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J Neurobiol. 2001 Nov 5;49(2):118-28.

Optical detection of neuromodulatory effects of conditioned taste aversion in the pond snail Lymnaea stagnalis.

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Laboratory of Animal Behavior and Intelligence, Division of Biological Sciences, Graduate School of Science, Hokkaido University, North 10, West 8, Kita-ku, Sapporo 060-0810, Japan.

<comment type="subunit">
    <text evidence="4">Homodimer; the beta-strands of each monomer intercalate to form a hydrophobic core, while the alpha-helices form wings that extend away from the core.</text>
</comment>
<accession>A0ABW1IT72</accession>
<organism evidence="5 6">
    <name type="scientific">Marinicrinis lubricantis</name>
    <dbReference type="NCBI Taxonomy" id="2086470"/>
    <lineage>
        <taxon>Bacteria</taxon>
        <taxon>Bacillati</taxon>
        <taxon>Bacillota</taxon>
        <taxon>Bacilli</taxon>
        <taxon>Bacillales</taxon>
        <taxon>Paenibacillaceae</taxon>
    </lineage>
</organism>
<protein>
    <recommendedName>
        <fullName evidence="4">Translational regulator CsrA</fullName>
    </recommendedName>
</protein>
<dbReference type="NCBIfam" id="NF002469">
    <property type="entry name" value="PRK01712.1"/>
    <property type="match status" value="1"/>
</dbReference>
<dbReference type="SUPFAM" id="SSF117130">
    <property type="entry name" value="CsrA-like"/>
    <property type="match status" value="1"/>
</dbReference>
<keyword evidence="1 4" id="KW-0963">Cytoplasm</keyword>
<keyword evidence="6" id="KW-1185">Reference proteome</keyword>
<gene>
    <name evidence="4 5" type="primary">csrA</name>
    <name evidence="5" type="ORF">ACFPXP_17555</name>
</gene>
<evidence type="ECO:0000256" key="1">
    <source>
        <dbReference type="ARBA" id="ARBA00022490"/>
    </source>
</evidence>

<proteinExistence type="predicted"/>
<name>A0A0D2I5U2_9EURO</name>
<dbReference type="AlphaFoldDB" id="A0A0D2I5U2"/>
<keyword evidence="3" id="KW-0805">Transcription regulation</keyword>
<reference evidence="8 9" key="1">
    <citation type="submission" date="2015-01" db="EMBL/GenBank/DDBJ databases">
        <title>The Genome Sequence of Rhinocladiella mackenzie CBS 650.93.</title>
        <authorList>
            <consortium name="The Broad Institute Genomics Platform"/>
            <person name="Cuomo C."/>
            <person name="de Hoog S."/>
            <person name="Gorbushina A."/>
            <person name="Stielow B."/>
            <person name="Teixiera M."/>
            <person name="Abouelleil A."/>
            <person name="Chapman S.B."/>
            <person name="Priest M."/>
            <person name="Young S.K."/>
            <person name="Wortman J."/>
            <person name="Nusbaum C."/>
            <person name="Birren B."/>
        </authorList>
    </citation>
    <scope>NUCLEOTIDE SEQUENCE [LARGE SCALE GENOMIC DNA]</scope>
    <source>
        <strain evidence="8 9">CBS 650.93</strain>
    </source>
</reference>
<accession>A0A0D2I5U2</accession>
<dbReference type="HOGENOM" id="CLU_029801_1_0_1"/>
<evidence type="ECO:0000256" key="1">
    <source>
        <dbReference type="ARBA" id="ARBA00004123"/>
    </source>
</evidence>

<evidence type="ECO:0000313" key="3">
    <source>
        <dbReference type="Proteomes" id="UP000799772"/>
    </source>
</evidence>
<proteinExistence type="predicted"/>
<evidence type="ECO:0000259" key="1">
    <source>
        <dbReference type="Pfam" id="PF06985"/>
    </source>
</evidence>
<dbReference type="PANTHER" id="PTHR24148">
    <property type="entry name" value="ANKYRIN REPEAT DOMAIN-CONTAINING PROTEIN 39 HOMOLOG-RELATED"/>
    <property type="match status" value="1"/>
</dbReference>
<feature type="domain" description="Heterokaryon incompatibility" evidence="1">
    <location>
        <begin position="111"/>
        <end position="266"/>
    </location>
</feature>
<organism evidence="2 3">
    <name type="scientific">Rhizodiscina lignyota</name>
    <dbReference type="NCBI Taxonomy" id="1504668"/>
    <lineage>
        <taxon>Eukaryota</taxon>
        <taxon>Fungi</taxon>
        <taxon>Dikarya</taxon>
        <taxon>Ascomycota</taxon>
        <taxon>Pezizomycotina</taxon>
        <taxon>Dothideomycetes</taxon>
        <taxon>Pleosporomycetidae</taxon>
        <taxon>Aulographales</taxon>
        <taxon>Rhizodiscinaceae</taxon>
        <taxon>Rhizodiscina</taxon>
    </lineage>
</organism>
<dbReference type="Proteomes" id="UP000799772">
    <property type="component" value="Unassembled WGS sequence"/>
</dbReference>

Multiple site optical recording was used to analyze the neural activity changes caused by conditioned taste aversion (CTA) training in the pond snail Lymnaea stagnalis. In response to electrical stimulation of the median lip nerve, which transmits chemosensory signals of appetitive taste to the central nervous system, we optically detected large numbers of spikes in several parts of the buccal ganglion. The effects of CTA training on the spike responses were examined in two areas of the ganglion where the most active neural responses occurred. In one area (termed Area I) that included the N1 medial (N1M) cells, a class of central pattern generator interneurons involved in feeding behavior, the number of spikes in a period 1500-2000 ms after median lip nerve stimulation was significantly reduced in conditioned animals compared to control animals. In another area (termed Area II) positioned between buccal motoneurons, the B3 and B4CL (cluster) cells, the evoked spike responses were unaffected by CTA training. These results, taken together with our previous results indicating an enhancement of an inhibitory input to the N1M cells during CTA, suggest that an appetitive taste signal transmitted to the N1M cells through the median lip nerves is suppressed during CTA, resulting in a decrease of the feeding response.

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